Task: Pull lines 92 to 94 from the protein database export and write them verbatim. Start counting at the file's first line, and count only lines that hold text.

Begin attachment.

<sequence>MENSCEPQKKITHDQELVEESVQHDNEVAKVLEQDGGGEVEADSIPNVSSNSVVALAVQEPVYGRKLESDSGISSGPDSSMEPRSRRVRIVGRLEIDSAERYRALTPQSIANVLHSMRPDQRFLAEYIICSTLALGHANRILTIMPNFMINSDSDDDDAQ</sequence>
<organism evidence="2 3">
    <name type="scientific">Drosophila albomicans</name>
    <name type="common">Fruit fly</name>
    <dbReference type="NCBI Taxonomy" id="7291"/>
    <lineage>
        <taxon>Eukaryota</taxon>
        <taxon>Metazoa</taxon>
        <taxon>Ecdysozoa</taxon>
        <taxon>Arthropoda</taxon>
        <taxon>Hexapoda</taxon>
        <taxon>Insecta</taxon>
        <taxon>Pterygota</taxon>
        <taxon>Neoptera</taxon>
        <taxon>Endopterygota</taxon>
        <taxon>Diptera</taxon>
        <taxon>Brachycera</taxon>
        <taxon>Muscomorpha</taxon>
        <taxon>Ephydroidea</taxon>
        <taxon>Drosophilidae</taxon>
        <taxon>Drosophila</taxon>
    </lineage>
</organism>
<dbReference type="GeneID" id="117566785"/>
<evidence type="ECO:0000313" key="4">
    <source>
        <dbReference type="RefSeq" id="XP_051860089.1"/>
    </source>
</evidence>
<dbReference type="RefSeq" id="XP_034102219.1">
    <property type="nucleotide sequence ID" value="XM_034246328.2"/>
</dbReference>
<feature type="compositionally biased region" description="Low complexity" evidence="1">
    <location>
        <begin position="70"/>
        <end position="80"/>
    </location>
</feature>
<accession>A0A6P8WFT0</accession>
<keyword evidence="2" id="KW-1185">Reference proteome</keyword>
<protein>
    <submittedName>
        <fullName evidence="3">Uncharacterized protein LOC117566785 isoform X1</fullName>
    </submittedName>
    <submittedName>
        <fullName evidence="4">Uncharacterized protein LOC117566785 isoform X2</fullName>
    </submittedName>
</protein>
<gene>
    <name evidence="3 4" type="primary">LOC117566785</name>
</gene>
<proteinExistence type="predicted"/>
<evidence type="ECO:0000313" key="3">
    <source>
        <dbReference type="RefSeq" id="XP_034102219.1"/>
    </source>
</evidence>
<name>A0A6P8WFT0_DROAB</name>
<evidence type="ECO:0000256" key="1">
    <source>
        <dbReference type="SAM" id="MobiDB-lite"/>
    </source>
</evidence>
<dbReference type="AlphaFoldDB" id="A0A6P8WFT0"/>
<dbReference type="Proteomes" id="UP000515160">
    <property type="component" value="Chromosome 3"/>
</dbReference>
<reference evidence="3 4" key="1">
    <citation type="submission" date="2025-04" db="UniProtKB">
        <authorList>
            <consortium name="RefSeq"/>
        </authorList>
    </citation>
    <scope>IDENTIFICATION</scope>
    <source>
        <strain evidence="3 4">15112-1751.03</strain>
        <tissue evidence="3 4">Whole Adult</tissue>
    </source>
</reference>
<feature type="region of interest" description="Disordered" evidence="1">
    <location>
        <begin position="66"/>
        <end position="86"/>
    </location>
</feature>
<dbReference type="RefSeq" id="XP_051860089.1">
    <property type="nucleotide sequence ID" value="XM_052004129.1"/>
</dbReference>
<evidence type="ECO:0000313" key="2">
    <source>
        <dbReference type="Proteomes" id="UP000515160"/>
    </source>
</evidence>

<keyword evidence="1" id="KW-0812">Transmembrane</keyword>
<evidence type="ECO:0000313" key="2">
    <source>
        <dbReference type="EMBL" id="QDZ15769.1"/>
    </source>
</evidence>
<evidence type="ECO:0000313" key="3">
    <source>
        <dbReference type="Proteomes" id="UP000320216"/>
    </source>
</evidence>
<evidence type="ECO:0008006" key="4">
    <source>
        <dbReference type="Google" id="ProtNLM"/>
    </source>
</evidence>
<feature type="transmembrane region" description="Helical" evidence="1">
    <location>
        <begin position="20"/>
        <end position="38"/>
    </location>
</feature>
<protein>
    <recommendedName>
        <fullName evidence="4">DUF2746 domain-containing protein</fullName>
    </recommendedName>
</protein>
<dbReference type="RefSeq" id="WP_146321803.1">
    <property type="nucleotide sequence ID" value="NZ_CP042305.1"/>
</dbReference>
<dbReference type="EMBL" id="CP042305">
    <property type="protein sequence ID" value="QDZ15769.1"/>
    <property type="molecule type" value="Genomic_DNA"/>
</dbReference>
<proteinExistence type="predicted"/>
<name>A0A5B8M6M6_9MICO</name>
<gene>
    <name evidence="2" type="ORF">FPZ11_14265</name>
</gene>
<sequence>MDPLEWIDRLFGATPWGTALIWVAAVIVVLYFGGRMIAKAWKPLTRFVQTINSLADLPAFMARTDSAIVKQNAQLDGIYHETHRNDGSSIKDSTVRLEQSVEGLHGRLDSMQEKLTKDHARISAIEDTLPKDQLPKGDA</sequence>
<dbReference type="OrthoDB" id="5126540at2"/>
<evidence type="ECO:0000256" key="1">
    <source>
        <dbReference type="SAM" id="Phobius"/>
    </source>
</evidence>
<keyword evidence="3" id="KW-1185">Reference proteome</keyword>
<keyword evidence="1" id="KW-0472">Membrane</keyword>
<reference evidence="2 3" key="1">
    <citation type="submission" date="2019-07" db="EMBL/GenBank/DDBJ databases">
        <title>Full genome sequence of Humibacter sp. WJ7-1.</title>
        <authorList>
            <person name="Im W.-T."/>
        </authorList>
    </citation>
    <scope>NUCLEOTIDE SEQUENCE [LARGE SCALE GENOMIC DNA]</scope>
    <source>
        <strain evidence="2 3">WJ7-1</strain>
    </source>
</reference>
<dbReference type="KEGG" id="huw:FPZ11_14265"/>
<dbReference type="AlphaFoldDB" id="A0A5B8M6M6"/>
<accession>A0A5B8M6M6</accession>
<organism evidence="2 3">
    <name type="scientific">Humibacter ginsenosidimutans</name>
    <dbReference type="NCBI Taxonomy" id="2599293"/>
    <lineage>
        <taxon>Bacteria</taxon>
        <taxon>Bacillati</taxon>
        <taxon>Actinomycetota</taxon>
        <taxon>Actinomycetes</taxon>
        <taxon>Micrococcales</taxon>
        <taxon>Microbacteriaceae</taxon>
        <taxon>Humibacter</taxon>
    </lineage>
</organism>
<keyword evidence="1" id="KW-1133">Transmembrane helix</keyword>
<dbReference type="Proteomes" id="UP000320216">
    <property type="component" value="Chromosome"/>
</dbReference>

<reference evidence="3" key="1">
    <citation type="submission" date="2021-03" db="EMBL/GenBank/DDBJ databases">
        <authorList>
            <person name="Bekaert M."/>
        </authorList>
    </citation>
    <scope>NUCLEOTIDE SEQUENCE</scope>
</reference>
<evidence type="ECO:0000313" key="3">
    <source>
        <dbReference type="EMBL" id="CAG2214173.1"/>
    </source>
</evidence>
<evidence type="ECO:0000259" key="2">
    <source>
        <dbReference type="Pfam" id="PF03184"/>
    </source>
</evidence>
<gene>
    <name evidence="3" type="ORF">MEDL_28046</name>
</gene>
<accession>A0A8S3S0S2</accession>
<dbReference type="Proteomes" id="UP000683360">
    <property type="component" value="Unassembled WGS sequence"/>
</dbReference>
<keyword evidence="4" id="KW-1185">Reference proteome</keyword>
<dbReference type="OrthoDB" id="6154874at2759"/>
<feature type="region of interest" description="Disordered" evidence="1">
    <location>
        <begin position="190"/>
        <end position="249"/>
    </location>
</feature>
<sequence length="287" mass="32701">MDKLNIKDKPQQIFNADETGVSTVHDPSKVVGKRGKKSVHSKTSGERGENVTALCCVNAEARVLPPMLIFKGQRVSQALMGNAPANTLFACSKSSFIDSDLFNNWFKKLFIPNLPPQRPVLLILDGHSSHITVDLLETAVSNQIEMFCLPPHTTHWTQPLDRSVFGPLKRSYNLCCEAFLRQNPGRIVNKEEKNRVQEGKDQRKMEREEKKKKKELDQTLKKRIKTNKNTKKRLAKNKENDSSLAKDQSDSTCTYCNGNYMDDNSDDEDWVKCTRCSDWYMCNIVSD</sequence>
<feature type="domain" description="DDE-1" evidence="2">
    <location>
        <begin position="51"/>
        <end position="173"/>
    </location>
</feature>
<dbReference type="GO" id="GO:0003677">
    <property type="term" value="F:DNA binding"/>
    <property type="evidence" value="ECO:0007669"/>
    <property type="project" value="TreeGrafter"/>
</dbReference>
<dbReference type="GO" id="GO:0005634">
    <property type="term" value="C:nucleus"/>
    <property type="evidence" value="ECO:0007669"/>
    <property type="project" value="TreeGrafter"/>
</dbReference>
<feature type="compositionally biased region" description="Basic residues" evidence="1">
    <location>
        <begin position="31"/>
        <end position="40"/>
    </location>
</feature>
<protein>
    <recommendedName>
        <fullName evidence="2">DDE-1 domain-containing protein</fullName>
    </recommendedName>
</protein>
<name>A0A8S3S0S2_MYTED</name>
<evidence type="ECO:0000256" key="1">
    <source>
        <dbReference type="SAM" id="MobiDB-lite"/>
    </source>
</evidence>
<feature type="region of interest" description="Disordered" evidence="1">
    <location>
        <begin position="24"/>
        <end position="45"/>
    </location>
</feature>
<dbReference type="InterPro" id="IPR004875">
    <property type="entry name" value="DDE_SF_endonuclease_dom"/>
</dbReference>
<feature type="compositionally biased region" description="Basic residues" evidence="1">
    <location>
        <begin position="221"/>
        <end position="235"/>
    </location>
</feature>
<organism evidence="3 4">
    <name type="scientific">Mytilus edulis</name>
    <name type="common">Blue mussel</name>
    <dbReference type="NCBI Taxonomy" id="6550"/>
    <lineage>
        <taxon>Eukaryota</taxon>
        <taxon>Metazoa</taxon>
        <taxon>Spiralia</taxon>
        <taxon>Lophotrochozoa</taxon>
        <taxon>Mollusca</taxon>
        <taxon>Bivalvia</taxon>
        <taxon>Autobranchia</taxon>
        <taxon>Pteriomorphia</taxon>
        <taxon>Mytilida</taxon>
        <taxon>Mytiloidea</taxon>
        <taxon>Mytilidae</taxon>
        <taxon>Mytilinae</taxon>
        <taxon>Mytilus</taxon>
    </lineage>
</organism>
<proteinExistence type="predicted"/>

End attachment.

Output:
    </source>
</evidence>

<keyword evidence="1" id="KW-0812">Transmembrane</keyword>